Assuming Mike McConnell is, in fact, Negroponte's replacement, he seems a much better fit as Director of National Intelligence. By contrast with Negroponte, McConnell has spent virtually his entire professional career in intelligence, including a five-year stint as Director of the National Intelligence Agency from 1992-1996 (again, appointed by former Director of the CIA and rumored long-time deep-cover CIA operative George H.W. Bush). Prior to that, McConnell was Director of Joint Staff Intelligence, which is the top intelligence position advising the Joint Chiefs of Staff. Earlier in his Navy career, he served as an intelligence officer in Vietnam, Japan, the Persian Gulf, and the Indian Ocean -- four very hot spots. (And also a good reason to suppose McConnell appreciates and understands the urgency of actual "spooks on the ground" to gather intelligence.)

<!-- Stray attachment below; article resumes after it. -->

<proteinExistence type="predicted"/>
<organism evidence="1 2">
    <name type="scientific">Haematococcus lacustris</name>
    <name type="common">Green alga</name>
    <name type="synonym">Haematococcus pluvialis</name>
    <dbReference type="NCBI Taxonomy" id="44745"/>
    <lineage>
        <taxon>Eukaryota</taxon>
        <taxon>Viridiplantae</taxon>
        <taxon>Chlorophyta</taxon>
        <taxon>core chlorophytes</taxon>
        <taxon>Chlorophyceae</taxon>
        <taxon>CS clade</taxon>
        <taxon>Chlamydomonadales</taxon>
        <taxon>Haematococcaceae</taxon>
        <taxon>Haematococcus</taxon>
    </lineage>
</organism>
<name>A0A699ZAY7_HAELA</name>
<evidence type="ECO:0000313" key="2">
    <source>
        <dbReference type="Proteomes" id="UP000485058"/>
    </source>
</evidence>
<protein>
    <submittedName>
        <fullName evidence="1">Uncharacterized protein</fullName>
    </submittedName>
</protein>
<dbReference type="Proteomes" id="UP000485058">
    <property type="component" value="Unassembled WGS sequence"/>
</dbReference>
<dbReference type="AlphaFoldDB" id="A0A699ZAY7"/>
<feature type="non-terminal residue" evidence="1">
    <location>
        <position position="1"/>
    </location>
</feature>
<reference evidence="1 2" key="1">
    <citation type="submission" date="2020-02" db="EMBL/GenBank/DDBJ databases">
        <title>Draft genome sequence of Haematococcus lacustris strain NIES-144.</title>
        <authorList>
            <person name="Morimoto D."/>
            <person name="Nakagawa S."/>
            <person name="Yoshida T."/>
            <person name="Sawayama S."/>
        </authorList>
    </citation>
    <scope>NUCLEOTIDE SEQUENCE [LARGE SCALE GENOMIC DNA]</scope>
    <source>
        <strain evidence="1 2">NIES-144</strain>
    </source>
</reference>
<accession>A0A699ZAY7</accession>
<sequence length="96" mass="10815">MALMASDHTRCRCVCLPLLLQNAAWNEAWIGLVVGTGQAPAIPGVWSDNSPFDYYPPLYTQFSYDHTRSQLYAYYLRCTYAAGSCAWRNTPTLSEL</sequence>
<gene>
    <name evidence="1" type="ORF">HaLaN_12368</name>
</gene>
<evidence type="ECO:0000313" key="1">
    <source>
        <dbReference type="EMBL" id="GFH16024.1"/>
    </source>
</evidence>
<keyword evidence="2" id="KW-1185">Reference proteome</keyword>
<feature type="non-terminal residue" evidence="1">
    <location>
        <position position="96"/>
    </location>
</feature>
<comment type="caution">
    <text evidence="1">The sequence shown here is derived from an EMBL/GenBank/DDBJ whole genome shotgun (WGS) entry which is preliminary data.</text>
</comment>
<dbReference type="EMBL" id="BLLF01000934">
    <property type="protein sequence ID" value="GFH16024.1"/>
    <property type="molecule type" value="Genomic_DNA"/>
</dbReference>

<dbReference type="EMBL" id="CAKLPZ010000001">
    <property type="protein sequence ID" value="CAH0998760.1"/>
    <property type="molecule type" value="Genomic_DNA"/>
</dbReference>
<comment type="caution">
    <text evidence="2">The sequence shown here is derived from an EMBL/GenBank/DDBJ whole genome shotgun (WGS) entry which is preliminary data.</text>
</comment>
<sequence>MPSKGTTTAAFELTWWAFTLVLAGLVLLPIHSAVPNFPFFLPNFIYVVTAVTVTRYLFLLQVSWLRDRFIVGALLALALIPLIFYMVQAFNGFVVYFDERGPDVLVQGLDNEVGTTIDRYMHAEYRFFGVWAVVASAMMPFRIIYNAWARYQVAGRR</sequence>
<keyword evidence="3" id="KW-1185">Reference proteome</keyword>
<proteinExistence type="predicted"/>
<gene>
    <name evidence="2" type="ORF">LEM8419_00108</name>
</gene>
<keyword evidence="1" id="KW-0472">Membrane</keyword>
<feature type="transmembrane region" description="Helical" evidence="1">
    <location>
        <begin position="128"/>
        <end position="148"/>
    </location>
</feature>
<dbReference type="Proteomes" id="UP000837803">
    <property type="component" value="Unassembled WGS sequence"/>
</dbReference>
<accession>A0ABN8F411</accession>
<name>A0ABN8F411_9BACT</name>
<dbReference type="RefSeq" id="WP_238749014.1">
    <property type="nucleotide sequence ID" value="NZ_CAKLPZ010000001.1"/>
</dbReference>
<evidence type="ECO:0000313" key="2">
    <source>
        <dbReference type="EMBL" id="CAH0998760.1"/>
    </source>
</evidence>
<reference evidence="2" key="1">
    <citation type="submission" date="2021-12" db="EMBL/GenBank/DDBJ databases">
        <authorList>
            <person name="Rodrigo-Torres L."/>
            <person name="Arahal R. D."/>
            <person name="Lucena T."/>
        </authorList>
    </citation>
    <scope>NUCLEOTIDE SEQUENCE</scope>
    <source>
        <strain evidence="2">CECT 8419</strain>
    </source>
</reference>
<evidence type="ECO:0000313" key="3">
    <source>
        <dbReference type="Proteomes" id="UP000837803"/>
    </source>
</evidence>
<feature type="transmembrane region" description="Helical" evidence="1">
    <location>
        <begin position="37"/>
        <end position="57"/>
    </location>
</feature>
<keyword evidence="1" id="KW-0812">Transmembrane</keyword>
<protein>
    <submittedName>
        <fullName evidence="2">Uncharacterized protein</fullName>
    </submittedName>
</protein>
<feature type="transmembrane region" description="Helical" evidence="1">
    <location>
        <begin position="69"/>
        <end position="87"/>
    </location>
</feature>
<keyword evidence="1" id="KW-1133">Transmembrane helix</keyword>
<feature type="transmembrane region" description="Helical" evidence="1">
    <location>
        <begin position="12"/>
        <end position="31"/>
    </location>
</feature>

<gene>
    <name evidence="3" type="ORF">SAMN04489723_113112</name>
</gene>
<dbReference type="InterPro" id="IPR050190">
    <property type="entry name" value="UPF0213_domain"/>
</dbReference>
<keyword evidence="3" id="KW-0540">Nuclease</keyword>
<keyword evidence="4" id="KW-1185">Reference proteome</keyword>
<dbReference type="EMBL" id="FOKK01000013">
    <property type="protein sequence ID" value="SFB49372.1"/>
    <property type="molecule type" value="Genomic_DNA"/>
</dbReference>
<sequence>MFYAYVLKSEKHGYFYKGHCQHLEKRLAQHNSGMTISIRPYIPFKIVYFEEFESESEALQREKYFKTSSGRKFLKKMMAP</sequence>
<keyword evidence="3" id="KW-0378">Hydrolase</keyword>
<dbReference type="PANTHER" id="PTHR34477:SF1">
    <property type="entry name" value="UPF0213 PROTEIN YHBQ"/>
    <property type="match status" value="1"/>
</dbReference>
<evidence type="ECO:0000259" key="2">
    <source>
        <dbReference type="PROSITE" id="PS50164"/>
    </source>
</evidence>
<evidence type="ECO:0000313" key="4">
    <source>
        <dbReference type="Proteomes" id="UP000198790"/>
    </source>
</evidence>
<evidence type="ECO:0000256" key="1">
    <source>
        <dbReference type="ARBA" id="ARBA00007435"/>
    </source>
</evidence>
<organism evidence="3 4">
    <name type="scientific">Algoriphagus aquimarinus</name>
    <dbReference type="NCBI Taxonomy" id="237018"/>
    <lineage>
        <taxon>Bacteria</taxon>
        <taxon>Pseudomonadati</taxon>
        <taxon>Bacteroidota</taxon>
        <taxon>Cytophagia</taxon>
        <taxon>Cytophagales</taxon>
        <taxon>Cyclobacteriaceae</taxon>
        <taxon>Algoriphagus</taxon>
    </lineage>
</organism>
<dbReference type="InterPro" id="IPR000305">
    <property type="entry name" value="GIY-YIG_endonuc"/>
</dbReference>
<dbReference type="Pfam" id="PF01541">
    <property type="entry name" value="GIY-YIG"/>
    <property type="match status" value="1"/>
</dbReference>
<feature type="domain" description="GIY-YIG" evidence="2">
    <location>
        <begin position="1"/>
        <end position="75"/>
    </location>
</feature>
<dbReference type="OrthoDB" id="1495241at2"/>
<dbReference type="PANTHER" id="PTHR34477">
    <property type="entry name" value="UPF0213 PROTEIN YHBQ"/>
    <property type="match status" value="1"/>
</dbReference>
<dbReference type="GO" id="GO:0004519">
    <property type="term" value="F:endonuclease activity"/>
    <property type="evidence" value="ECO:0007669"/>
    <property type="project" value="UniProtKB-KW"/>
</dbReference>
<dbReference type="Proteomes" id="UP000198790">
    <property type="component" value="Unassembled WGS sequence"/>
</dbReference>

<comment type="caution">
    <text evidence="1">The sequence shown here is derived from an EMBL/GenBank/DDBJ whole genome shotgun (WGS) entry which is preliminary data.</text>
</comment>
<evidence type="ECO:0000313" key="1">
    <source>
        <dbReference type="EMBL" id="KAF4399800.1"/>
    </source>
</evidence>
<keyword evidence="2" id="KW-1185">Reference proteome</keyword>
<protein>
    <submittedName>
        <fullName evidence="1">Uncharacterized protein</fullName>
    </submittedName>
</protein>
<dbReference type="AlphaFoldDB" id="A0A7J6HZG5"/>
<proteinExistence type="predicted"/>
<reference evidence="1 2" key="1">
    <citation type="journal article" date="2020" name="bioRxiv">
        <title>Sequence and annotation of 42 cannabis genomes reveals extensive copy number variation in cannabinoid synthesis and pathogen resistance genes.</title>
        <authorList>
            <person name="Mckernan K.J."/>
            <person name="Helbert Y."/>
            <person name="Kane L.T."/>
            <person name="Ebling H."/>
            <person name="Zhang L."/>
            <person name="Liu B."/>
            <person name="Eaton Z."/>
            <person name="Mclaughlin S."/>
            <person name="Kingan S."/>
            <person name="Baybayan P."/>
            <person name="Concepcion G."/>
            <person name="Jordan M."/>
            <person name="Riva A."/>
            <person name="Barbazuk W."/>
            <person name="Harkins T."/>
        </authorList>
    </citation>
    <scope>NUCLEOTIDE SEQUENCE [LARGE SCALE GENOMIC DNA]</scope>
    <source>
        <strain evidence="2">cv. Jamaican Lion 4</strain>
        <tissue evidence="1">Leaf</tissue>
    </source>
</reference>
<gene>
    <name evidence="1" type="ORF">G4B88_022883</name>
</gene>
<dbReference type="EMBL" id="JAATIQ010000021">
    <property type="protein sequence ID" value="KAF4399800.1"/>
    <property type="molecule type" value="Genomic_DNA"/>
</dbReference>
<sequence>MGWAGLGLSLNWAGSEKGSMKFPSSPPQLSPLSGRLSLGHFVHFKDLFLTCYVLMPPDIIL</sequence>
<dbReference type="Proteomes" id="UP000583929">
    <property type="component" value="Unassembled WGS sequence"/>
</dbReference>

McConnell, in "Godfather" terms, is a "wartime consigliere" with long experience in military intelligence and wartime intelligence... much more what we need as Director of National Intelligence, who in addition to being the chief intelligence advisor to the President, the National Security Council, and Homeland Security, is also the director of the National Intelligence Program -- which makes him the top intelligence officer in the United States.
McConnell was a close friend to current Secretary of Defense Robert Gates when Gates was Director of Central Intelligence at the same time McConnell was Director of the National Security Agency. It's also likely, in my opinion (though I cannot find documentation of this), that current DCI Michael Hayden worked within the NSA prior to becoming its director in 1999; if so, he was very probably a senior deputy at the same time that McConnell was Director of the NSA... which would mean that Hayden once worked under McConnell and will now be doing so again! (I hope they got along.)